Unless you’ve been hiding somewhere impervious to advertising, then it should definitely be on your radar that the film “Blinded By the Light” is opening nationwide on Friday.

Notwithstanding having covered Sundance for as long as I have, I can’t help but feel somewhat like a proud parent when some of my favorite festival films finally spread their wings with a national release where everyone can enjoy them. Some years there might be several movies that fit that description, but there was no question that my personal favorite film of this year’s festival was this fun but emotional romp fueled by the music of Bruce Springsteen.

As I wrote in coverage at the time, “ ‘Blinded By the Light,’ helmed by Gurinder Chadha (‘Bend It Like Beckham’), burst on the screen in its world premiere like a song lyric that is so perfectly crafted and inherently complemented by tune that it takes up residence in your mind for hours — or even days — at a time. Weaving a captivating coming-of-age story with an ample deployment of the Boss’ gritty lyrical and musical genius certainly had audience members mentally dancing in the darkness of the theater even as the movie’s characters pranced joyfully through the halls of their school and into the streets of their downtrodden London suburb to the powerful strains of ‘Born to Run.’ ”

The film is based on an autobiographical book written by Springsteen superfan Sarfraz Manzoor, one of three credited with the screenplay. “Blinded By the Light” tells the story of a Pakistani-British teen, Javed (newcomer Viveik Kalra), whose dreams of being a writer conflict with the rigid old-school expectations of his father and increasing racism at the hands, mouths and other body parts of local fascists.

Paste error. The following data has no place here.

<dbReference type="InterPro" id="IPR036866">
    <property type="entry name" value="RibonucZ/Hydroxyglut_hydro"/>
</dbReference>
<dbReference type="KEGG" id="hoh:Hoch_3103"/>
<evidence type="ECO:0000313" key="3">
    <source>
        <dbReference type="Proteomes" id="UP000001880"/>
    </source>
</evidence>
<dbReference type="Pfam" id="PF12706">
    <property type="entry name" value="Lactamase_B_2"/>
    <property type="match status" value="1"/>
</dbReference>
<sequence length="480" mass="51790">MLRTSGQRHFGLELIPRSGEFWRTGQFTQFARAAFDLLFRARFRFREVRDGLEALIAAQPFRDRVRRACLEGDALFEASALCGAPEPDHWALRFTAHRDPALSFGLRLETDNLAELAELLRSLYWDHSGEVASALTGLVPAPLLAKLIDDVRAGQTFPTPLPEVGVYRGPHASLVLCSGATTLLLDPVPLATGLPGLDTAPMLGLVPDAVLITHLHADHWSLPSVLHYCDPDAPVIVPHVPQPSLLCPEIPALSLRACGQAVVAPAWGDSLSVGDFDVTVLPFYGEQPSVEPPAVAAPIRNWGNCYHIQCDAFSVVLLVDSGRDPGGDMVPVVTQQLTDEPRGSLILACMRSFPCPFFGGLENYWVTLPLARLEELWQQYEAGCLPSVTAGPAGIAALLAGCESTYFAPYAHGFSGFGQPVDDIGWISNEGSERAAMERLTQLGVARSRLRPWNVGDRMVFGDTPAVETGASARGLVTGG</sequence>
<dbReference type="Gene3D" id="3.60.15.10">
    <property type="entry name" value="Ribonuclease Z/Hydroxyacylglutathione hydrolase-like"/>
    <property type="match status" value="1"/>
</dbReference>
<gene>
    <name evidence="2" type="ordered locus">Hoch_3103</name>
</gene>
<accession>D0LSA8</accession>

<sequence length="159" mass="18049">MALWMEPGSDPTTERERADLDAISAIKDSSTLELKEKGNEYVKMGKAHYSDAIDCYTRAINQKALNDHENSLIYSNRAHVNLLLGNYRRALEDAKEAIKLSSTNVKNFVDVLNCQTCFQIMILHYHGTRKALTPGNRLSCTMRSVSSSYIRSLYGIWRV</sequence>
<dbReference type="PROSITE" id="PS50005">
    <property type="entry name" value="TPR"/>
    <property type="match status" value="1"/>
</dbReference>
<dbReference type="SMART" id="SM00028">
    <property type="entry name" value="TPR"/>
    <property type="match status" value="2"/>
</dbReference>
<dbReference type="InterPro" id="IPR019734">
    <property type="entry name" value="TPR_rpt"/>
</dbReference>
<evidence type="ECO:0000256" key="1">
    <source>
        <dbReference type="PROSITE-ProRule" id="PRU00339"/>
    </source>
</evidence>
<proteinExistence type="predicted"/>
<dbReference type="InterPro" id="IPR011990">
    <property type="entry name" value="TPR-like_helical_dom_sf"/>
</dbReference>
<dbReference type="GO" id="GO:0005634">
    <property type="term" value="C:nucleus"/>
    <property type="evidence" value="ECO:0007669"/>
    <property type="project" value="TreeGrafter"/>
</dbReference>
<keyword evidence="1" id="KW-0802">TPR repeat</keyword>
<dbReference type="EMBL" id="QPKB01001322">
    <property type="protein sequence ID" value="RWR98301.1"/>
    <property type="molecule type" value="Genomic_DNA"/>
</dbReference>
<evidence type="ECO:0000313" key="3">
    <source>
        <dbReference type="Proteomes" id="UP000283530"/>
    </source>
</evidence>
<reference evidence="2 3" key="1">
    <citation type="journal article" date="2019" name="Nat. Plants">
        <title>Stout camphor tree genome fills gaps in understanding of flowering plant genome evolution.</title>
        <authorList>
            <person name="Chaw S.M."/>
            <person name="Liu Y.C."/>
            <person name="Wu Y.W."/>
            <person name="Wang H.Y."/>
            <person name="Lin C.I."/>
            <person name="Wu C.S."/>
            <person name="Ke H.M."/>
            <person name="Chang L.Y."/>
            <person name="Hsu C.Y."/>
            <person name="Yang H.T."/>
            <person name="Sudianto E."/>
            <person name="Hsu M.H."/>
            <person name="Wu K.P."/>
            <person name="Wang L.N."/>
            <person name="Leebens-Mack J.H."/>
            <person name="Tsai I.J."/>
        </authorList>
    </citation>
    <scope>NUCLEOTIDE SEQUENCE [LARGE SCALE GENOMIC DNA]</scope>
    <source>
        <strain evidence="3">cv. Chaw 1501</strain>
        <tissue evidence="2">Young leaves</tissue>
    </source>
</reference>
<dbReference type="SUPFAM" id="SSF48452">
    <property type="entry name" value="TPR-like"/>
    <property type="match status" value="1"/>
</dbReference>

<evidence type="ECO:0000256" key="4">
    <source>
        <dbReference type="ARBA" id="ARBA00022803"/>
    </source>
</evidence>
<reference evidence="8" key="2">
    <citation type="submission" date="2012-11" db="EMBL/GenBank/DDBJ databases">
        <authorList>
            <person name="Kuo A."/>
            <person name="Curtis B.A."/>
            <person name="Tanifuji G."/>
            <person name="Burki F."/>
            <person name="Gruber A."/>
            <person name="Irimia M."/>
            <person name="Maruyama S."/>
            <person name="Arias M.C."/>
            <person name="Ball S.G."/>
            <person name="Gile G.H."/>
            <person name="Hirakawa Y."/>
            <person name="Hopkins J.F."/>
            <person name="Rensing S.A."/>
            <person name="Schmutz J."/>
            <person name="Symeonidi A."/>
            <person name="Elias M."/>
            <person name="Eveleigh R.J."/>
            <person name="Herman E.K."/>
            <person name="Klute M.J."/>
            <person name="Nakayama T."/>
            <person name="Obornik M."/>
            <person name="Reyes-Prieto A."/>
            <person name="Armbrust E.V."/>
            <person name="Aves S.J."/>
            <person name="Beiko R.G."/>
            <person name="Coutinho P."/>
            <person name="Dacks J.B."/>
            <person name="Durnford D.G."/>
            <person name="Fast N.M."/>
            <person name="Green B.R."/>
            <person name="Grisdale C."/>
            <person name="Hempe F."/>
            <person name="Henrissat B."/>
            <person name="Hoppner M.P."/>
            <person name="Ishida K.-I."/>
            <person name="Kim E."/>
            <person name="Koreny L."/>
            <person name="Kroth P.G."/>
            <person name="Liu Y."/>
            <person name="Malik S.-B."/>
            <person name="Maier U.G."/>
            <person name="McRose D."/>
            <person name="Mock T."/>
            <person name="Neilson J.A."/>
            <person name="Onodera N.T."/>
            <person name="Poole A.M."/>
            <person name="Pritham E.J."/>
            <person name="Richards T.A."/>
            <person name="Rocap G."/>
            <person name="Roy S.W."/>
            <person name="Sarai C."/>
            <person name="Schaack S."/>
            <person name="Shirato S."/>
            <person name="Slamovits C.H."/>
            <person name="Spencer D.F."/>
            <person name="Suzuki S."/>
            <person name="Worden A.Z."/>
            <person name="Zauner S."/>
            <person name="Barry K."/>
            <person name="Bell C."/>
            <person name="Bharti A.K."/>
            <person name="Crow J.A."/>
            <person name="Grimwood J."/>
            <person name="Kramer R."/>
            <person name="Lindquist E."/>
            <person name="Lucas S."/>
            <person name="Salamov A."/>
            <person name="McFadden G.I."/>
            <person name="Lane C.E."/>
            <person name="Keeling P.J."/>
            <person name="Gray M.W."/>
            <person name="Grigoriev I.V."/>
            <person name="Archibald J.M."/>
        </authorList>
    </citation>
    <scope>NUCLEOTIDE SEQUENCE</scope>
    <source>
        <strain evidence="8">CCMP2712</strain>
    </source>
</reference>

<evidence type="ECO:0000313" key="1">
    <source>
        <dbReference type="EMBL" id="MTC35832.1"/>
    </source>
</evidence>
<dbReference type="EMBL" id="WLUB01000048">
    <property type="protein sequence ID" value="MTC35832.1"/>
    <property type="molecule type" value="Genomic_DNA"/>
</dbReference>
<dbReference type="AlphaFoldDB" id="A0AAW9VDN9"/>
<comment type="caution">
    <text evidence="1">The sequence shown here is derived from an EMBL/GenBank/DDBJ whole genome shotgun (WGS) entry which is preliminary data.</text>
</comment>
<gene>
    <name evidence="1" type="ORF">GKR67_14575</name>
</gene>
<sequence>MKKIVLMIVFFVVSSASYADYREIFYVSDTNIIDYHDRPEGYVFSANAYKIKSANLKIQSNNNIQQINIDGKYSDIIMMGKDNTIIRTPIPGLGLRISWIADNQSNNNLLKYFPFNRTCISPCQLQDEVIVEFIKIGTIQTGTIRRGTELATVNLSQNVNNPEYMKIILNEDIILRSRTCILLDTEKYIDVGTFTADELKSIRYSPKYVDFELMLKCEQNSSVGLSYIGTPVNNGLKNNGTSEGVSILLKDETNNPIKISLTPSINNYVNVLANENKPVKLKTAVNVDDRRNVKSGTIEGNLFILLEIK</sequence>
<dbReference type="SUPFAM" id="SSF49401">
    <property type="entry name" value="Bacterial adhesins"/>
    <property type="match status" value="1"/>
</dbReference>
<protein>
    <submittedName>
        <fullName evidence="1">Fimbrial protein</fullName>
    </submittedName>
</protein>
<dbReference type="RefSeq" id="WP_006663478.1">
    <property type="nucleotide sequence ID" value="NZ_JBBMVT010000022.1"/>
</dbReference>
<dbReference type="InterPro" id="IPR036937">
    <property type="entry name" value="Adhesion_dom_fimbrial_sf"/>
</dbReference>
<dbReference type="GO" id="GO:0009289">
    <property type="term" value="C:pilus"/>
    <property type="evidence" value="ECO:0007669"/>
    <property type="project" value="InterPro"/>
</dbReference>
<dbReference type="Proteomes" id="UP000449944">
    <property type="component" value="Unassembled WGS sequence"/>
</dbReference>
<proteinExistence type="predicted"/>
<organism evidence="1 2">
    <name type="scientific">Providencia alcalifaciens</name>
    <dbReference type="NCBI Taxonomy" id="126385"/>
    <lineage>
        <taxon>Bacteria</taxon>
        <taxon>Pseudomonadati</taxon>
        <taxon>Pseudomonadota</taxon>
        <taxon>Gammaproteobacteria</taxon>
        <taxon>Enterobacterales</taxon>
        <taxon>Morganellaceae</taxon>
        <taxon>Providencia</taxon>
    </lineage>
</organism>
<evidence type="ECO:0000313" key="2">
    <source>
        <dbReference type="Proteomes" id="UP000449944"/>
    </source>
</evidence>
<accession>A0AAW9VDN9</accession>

Javed’s world is, quite literally, rocked one day at school, when he accidentally bumps into fellow Pakistani student Roops (Adam Phagura), who is listening to the Boss on his Walkman. Roops hands Javed a pair of cassette tapes and the teen’s whole way of life is altered as he immerses himself in Springsteen lyrics, music, attitude and appearance, which in turn bolsters his confidence in dealing with the world as it unfolds around him. Smitten teen boys have been copping lyrics to communicate their feelings to beautiful girls since the dawn of time travel (think “Bill and Ted’s Excellent Adventure”), but rarely has it been so artfully engaging as it is in “Blinded By the Light,” which takes us back and firmly plants us in 1987 through the power of Bruce.

In the premiere’s post-screening Q&A, Chadha said that after she and Manzoor got the initial go-ahead from Springsteen, they knew the only person they had to please was the Boss himself.

“We knew that we didn’t have to please financiers or anybody for this — the only person we had to please was Bruce,” Chadha said. “So we sat down and wrote a screenplay for Bruce Springsteen, and we just used the songs as we wanted to use them. What I had to do is find ways in the songs, as if he’d written the songs for our movie.”

Chadha told the premiere audience of attending a private screening with Springsteen and his management team. She said she sat in the row behind him, so she could better gauge his reaction to certain parts of the film. After it was over, she got up and turned the lights on.

“Everybody was waiting for his reaction before saying anything,” she said. “He kind of looked at me. He got up and walked over, and he gave me a big hug and kiss, and he said, ‘Thank you for looking out for me so beautifully.’ ”

“Blinded By the Light” is a glorious, inspiring movie — whether you are overly familiar with Springsteen’s music or not. Do yourself a favor and check it out. If this film doesn’t strike an emotional chord, then tramps like you, baby you were born to walk.

— Doug Fox

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